Up from drugs

Documentary chronicles singer’s reunion with music
Jul. 04, 2013 @ 11:40 AM

Vocalist Noah Powell has worked with many local musicians since the early 1980s. In a new documentary “Noah’s Arc: Rebirth of a Jazz Singer,” Powell recalls spending time at the Salaam Cultural Center on Chapel Hill Street, where musicians played concerts and taught workshops. Later, in the 1990s, he toured with the Stanley Baird Group.

He also has encountered what he calls the “occupational hazards” of life on the road, “drugs, women and booze.” Powell became addicted to drugs, and during the years 1996 and 1998 “I was pretty much at my bottom,” he says in the film. “I had become unreliable… [and] got lost into the culture of drugs.”

He did not stay there. He went through a rehab program. Today, Durham music fans can hear him at places like Beyu Caffe. He also volunteers, helping people with Alzheimer’s disease and people suffering from AIDS. He also works at UNC Hospitals.

Local filmmaker Nic Beery chronicles Powell’s ongoing journey in his short film, to be screened Tuesday at Durham’s Main Library. Beery first saw Powell perform at a house concert several years ago and became friendly with him. Later, he heard him at Beyu, and Powell told him something of his life story, Beery said.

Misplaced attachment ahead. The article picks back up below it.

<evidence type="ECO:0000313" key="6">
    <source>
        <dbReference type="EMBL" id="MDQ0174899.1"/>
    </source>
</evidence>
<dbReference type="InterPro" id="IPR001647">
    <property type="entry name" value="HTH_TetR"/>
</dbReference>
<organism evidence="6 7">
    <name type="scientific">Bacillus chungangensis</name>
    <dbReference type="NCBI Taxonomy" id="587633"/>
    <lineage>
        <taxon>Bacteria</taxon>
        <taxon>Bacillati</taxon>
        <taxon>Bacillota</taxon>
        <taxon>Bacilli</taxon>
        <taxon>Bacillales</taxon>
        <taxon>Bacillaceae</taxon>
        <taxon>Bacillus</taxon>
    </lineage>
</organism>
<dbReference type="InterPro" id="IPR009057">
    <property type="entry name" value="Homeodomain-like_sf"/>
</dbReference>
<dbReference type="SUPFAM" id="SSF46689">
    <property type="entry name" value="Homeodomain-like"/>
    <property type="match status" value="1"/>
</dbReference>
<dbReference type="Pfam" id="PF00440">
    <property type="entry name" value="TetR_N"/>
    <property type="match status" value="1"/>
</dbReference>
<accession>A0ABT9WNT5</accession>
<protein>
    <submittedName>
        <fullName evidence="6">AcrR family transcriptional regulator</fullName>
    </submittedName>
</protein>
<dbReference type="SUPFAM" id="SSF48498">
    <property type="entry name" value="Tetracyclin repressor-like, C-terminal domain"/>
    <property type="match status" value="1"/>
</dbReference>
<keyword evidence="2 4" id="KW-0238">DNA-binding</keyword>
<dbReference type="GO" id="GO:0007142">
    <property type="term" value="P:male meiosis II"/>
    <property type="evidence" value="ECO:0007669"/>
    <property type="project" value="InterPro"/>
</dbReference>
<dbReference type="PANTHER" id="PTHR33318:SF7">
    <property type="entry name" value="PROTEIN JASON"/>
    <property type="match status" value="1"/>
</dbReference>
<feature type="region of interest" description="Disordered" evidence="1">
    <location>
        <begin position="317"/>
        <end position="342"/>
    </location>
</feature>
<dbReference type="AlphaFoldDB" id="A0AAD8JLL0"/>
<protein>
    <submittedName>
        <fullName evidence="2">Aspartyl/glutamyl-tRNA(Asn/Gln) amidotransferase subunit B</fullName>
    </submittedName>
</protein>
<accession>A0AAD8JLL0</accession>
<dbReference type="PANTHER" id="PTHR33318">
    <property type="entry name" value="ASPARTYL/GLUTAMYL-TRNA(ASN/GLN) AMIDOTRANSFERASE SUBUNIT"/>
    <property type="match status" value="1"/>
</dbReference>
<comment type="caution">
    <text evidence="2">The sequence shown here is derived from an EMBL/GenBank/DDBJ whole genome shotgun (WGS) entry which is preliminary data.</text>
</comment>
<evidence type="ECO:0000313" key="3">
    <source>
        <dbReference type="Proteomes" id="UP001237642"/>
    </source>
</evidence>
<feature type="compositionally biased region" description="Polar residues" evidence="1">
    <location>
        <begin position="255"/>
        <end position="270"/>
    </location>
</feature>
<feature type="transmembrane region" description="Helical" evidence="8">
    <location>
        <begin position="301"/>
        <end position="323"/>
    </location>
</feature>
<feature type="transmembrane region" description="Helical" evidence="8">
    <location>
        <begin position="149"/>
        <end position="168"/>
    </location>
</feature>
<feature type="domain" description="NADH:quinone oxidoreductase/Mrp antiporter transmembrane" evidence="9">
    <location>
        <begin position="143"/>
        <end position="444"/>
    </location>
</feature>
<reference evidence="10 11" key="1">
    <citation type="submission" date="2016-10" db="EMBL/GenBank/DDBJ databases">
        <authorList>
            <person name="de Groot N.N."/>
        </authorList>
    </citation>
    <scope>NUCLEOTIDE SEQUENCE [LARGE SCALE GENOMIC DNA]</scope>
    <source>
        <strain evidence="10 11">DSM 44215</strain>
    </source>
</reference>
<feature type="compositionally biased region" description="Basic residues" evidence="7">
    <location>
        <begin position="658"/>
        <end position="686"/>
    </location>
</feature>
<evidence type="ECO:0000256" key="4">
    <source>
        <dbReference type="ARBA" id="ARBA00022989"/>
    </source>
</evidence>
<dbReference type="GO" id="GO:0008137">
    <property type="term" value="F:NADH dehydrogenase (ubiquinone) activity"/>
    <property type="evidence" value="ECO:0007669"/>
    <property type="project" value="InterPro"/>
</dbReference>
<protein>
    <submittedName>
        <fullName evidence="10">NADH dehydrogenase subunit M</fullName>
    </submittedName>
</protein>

When Beery asked Powell about doing a documentary, Powell was very willing. Powell  wants to share his story to prevent other people from falling into that same culture of drugs, Beery said.

Powell is frank and straightforward when he discusses his drug addiction. “After he agreed to do the documentary, he said, ‘Listen, I want to tell my story and I’m not going to sugar coat it,’” Beery said. The film shows how Powell lost his passion for music, “which was the love of his life,” because of drugs, then regained that love, Beery said.

The film contains footage of Powell singing at Beyu, along with interviews from pianist Alison Weiner and Beyu Caffe owner Dorian Bolden. The film is not just the story of Powell’s journey, but a portrait of one part of Durham’s many-faceted music culture.

After the screening, Powell’s trio, which includes Weiner on piano and Casey Toll on bass, will perform about an hour’s worth of songs.